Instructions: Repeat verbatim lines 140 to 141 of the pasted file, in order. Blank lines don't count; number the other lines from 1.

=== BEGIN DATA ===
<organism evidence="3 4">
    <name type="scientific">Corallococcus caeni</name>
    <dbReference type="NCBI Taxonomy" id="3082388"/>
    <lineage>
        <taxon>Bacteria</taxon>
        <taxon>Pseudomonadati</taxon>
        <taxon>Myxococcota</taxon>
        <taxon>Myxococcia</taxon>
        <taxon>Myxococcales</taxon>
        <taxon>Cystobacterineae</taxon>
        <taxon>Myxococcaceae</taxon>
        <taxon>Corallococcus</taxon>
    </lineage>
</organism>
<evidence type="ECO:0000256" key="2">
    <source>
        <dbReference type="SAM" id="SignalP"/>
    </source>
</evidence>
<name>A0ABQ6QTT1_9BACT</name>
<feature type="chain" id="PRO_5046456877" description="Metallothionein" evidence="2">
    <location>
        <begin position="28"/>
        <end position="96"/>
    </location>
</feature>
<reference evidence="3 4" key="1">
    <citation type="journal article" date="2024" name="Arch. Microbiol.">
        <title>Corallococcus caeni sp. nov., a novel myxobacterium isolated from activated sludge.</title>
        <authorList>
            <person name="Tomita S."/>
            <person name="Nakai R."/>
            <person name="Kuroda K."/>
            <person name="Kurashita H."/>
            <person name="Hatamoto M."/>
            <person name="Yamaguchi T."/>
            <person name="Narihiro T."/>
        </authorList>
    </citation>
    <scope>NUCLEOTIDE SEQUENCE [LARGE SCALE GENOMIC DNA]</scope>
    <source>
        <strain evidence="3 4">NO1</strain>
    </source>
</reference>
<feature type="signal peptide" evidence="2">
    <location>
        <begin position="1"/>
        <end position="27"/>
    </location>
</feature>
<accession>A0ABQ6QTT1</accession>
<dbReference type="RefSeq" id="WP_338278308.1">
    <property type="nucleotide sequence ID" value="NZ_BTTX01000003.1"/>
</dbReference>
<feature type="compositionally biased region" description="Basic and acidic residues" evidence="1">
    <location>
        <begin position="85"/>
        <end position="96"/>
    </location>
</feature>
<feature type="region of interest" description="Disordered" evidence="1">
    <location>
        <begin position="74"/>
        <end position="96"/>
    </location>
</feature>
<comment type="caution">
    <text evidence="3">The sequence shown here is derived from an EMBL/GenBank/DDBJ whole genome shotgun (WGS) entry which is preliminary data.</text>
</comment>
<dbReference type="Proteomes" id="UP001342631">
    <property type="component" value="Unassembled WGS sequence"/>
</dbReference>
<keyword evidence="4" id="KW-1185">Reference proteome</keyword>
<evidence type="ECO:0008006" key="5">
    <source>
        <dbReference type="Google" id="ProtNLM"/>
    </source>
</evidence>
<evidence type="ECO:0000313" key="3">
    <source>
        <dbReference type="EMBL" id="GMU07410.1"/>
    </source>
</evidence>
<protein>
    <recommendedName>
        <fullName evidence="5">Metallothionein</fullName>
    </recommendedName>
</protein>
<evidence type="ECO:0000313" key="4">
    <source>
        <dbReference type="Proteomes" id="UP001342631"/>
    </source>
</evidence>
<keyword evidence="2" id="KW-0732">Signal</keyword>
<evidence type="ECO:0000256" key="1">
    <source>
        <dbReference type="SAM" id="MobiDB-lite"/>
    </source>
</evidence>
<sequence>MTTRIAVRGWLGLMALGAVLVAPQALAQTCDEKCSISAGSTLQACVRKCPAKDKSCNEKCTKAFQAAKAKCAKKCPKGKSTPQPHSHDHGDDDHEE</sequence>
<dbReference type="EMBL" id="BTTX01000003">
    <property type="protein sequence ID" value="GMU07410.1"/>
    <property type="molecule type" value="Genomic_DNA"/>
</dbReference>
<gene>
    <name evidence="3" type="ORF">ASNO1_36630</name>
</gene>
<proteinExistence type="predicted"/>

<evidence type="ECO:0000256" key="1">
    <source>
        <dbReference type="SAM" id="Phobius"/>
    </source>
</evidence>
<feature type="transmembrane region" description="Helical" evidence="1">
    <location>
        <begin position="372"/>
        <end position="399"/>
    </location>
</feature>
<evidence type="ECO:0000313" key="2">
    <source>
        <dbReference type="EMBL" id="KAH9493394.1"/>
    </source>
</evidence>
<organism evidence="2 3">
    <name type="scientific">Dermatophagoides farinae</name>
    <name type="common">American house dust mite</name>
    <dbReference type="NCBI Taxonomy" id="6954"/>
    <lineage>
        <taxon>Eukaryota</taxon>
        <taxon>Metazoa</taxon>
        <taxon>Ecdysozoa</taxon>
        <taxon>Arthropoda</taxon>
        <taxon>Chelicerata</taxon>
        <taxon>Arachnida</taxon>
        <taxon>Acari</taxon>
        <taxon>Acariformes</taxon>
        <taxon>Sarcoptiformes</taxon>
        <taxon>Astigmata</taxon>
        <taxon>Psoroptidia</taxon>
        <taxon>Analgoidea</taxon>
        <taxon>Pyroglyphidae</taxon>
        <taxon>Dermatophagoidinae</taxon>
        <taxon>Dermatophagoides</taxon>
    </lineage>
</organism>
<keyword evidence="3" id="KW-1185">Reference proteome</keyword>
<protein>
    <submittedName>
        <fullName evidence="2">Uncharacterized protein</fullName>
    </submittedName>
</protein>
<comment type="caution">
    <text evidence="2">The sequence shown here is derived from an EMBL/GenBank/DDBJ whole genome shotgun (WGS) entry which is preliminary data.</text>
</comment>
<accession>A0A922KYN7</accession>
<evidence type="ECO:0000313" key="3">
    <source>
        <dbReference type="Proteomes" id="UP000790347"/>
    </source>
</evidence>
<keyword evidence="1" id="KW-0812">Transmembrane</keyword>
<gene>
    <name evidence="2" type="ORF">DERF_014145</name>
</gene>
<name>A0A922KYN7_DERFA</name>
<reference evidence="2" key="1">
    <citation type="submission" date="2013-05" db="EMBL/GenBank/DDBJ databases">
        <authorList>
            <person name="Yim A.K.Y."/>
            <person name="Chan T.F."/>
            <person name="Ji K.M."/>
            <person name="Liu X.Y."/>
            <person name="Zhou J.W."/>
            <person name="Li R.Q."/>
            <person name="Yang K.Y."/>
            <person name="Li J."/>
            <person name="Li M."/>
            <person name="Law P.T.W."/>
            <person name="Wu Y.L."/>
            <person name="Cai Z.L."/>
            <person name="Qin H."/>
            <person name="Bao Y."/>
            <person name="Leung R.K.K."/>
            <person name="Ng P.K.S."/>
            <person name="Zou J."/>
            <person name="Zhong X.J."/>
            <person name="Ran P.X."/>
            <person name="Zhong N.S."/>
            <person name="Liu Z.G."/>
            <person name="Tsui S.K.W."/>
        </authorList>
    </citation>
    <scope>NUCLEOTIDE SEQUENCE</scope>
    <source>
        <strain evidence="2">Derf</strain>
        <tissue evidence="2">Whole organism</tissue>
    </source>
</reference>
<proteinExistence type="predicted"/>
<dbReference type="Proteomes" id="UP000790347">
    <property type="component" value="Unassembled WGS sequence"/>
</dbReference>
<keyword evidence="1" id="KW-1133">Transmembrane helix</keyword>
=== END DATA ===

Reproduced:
        <taxon>Psoroptidia</taxon>
        <taxon>Analgoidea</taxon>